While the university’s proposed measures reward schools that graduate students in less than 144 credit hours, Allen said students graduate with an average of 137 credits at SIUC. He said a part of performance funding should be rewarding universities for being more efficient with students’ money such as saving tuition for extra credit hours.

“Our strategy was to look at ourselves, our students, and to find what the state is considering, to find how we can be ahead at performance funding,” he said.

Proposed measures Karnes and Cheng brought to the steering committee that would reflect on four-year universities include the number of undergraduate degrees granted at the university; the number of degrees granted in comparison to the student population; remedial student success; first-year student credit hour completion; the number of credits student acquire before graduation; how many credits transfer students graduate with; and the number of graduate degrees granted.

Within many of those metrics, points would be distributed to the university for how successful sub-populations were in each area.

Some of the metrics look specifically at underrepresented groups including MAP and Pell Grant recipients, minorities, female- and male-dominated fields, degrees earned by transfers students, degrees earned by remedial students and degrees in high-demand.

“If we reward schools for providing degrees in high demand areas, then they’re able to contribute to getting rid of that shortage,” Karnes said.

A final area of measuring performance is research. Proposed measures for research include money that comes into the university as a result of research; how much students are involved in research; patents, copyrights, and trademarks that come as a result of university research; and performance, services and activities in the community by students in the field of study.

By improving areas defined in the measures, Cheng said the university could increase the funding received.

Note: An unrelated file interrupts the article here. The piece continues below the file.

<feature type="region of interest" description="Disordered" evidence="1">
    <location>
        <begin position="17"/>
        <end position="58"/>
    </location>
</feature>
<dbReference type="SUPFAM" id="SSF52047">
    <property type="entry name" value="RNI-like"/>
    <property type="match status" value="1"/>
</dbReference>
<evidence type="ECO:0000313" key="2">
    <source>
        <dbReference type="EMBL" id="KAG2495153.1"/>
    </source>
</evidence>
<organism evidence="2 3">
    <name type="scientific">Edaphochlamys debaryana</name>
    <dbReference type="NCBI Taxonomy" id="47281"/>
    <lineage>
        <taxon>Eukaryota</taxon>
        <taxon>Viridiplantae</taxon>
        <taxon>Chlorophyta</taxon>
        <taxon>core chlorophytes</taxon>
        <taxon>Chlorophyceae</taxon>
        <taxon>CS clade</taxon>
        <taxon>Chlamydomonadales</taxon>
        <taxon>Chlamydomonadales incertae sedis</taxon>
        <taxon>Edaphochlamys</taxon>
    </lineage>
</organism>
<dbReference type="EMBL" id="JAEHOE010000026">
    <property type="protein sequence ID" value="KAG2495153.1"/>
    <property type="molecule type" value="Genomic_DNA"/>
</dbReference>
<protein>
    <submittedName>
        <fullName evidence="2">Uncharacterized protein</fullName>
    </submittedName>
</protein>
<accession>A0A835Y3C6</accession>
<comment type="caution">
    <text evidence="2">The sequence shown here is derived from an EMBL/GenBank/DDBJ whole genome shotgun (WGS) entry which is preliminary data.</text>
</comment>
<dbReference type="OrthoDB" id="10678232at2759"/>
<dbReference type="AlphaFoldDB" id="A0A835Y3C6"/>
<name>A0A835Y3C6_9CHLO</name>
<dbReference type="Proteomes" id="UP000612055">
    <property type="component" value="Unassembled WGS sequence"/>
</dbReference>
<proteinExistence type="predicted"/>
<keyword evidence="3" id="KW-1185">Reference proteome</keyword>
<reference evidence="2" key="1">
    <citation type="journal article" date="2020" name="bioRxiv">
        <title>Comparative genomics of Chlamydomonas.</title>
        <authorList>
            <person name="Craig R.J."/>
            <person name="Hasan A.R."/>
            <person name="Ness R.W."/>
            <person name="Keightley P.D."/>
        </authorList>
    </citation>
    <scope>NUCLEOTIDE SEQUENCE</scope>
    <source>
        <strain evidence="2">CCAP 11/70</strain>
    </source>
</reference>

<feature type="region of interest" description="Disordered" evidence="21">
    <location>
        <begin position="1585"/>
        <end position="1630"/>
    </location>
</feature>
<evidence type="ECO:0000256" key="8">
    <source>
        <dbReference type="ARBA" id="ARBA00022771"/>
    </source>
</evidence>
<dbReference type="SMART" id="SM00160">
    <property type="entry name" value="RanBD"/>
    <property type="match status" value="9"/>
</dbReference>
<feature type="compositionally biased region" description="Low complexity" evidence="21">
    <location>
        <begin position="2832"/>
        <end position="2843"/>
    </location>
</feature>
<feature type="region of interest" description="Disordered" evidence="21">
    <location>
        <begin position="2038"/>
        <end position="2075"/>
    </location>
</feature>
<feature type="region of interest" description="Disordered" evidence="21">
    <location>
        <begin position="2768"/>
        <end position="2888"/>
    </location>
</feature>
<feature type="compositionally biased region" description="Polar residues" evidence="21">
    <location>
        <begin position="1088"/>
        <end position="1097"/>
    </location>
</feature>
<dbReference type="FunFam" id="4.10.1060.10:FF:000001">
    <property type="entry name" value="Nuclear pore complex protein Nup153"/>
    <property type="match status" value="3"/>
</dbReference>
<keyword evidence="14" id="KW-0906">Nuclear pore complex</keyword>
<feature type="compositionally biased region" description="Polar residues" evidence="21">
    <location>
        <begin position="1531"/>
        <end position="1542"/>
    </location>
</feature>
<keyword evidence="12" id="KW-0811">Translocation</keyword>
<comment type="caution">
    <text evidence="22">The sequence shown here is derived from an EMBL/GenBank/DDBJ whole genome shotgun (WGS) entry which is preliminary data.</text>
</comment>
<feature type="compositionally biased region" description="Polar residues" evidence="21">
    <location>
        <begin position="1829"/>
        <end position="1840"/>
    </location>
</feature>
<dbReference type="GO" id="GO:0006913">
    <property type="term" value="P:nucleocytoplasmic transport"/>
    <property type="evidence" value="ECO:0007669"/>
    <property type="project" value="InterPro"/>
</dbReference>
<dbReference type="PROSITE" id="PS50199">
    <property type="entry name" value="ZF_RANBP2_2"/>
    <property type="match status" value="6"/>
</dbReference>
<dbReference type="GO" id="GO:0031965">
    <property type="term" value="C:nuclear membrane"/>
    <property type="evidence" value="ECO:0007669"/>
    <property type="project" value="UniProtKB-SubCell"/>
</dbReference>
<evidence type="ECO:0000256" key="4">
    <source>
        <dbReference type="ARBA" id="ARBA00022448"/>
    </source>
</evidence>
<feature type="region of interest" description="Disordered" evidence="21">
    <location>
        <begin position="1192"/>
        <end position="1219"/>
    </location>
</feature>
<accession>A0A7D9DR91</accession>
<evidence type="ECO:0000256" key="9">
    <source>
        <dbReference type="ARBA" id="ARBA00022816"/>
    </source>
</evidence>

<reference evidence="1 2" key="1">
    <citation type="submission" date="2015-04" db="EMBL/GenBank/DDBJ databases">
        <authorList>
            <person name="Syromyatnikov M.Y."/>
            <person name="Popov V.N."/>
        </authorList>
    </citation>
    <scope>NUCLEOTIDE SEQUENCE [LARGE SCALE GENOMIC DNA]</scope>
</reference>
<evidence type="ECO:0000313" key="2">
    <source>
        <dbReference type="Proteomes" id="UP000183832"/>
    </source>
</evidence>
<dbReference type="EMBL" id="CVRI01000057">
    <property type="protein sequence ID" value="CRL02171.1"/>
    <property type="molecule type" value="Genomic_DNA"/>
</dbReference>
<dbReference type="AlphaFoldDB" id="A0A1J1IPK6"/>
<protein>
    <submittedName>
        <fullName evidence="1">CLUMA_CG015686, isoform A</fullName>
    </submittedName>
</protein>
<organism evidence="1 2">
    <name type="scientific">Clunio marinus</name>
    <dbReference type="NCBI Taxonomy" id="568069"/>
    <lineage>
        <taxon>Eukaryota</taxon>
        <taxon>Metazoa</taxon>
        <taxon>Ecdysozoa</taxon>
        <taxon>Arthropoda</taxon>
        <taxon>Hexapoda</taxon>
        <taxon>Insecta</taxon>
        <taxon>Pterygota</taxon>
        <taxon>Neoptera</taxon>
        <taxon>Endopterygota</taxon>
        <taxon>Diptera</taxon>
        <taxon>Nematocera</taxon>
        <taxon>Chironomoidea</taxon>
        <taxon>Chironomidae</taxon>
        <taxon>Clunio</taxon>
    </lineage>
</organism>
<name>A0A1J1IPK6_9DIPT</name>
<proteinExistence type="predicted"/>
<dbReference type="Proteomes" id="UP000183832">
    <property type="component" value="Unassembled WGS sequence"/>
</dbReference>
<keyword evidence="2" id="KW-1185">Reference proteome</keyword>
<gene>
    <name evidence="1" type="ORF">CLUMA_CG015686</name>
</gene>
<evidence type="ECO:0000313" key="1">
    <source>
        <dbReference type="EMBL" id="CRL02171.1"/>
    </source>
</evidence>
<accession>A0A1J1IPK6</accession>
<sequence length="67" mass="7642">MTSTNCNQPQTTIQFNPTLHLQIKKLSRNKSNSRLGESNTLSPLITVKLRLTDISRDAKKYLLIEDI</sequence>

“If we can have more success in graduating students and retaining them it will be good for the economy of the state … and so it’s really important for us to look at ways to secure additional funding to accomplish our goals,” she said.

While measures are still being developed by the steering committee, Karnes said many members of the group that consists of state representatives, business people, and educators, are also focusing on the concern of how money will be distributed.

“What we are advocating for is to take the new money and leave the budgets the same, and then make new money available for competition,” he said. “That is being endorsed by the subcommittee, and I think it’s generally the opinion of the steering committee as well.”

From January to June 2012, Karnes said the committee would like to collect data, and then in June 2013 the state could evaluate how each school did in the past year, and depending on the school’s performance, it would receive its performance funding.

The steering committee may be in charge of developing measures, but the state will still be responsible for paying universities.

“There’s nothing that’s holding the state responsible for adequate funding for the universities themselves and adequate funding for student aid,” Karnes said. “I think we ought to have some measure of accountability on the state’s part as well.”

Karnes said the committee did not finish its discussion Wednesday, hwever, it will look closer at metrics for performance funding before presenting finalized measures to the IBHE in January.